, as well.
But first, what is the Job Culture?
The Job Culture isn't just jobs, work, and business institutions. It's a comprehensive way of life in which millions of people place institutional paid employment at the center of their world.
“What do you do?” is immediately understood to mean, “What kind of paid employment do you have?”
In the Job Culture, family life, recreation, deep personal interests, and desires all must be structured around and subordinated to The Job.
Even things like how we eat (fast foods), how we spend our leisure time (TV, shopping) and how we save for a rainy day (investing in stocks and bonds) are dictated by a culture of job holding and corporate institutions.
Our conversations, our holidays, our dress, our choice of neighborhood, choice of vehicle, health-care options, and a thousand other things are all dictated by one central force: The Holy Job.
This is normal? No, this
is whacko. This is not the way human beings evolved to live. This is a new and artificial lifestyle gradually imposed over the last couple of centuries – imposed for the sake of institutions, rather than individuals. We've gotten so used to it that we take it for granted. Then we wonder why we're so stressed, so plagued by low-level health complaints, and why the non-job parts of our life tend to suffer so much.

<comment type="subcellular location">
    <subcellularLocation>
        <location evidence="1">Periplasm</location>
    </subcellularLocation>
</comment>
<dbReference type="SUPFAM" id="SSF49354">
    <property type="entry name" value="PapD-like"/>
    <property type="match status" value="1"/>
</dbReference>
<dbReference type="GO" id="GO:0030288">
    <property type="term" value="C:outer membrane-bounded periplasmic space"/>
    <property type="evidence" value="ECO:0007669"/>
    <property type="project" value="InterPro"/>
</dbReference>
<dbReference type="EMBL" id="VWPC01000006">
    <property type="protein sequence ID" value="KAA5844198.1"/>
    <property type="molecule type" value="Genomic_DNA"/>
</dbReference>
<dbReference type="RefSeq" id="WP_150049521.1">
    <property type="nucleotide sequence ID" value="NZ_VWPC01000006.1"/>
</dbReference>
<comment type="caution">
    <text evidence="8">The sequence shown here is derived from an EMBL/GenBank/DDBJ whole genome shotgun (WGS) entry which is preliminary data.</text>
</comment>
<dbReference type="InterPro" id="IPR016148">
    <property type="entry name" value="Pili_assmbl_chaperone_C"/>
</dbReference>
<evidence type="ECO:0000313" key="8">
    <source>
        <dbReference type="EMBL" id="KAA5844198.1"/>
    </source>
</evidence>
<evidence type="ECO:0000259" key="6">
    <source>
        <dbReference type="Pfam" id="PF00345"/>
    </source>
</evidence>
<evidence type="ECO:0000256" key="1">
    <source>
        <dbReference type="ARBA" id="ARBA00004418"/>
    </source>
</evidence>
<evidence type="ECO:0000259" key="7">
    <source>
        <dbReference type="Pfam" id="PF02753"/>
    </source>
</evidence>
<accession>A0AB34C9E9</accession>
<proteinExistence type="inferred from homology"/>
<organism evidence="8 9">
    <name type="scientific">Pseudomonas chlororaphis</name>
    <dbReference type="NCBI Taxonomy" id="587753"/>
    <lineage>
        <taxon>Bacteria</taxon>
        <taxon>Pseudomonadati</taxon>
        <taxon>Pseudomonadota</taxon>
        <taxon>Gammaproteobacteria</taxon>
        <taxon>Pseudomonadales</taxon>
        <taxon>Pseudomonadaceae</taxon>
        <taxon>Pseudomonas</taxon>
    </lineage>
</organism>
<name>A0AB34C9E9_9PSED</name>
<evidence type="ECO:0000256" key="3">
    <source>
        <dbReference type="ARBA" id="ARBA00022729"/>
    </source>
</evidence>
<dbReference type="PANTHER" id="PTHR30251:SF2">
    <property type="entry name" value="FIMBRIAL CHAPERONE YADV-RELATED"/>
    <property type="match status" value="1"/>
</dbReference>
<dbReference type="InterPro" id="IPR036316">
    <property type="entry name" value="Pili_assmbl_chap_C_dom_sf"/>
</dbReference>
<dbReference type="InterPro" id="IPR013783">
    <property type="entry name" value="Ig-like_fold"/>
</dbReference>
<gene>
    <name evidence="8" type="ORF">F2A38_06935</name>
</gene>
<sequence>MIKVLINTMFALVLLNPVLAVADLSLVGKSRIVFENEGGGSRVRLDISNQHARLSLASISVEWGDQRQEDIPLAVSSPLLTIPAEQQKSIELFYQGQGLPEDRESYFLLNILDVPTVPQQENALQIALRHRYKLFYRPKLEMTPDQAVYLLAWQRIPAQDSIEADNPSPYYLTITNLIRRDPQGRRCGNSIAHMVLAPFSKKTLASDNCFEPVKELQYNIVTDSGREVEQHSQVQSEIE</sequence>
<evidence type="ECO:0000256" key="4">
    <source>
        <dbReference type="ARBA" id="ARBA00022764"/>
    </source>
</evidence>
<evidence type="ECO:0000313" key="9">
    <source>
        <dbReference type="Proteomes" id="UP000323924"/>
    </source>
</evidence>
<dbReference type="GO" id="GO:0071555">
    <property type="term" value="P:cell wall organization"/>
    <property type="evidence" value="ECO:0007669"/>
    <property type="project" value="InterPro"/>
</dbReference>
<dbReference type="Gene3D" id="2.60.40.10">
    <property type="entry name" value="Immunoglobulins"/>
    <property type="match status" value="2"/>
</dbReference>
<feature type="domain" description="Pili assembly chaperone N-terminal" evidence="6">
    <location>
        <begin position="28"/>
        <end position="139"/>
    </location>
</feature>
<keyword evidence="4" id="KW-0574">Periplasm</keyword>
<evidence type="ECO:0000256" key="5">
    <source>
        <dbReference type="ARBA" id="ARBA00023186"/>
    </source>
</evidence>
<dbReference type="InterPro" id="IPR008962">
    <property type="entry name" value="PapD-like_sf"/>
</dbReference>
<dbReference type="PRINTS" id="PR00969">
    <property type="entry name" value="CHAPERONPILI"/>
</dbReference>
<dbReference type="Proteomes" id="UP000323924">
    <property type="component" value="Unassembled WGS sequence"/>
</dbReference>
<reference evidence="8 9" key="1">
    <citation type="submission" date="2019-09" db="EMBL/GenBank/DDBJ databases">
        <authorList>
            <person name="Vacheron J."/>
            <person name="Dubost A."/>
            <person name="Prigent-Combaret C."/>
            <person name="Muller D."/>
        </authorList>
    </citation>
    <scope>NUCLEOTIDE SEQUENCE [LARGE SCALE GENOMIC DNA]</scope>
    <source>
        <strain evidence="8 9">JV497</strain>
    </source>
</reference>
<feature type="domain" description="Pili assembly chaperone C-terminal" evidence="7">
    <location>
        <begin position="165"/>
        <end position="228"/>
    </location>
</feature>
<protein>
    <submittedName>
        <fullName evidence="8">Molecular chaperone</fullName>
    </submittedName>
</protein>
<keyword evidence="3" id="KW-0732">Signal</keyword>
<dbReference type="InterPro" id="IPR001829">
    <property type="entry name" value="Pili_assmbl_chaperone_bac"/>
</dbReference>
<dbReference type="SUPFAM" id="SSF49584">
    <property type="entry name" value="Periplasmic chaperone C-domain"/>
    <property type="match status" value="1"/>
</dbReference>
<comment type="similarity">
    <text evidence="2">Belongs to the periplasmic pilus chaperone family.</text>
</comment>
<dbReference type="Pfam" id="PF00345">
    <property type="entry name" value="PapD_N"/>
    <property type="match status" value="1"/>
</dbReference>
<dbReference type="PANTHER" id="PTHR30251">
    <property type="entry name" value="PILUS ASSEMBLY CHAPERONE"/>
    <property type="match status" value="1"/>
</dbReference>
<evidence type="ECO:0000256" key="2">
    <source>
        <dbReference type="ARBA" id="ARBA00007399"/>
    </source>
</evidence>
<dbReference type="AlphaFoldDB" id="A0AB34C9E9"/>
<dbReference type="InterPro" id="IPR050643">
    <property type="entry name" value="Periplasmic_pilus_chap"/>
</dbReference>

The Job Culture has its benefits, certainly. But in many ways it's nutty and damaging. Most of us are just too deep inside the system to perceive the real insanity.
Ask some questions:
is unemployment a bad thing? Why can't it be a glorious opportunity for leisure, contemplation, and creativity? Why
is paid work of higher status than unpaid work, even when the unpaid work may be more enjoyable or beneficial? Why
is getting a “good” job such an all-consuming goal – especially when most people find their jobs boring, aggravating, meaningless, or otherwise stressful? Why
would anybody in his right mind think some dismal thing called a “work ethic” is good for a person?
We all “know” that cheap, mass-produced goods are among the major benefits of the Industrial Revolution (and the Job Culture) – so why do we find the pursuit of things
so ultimately unsatisfying? Why are our lives a dizzying rush through shopping malls, fast-food joints, jobs, appointments, classes, rigidly scheduled recreation, and highly organized “play” when such a lifestyle stresses us out?
Modern society requires specialization – which is what jobs are all about. We can no longer live well-rounded lives. The Job Culture requires narrow focus for 40 or more hours a week. But what does a healthy human being require? As Robert Heinlein pointed out, “Specialization is for insects.”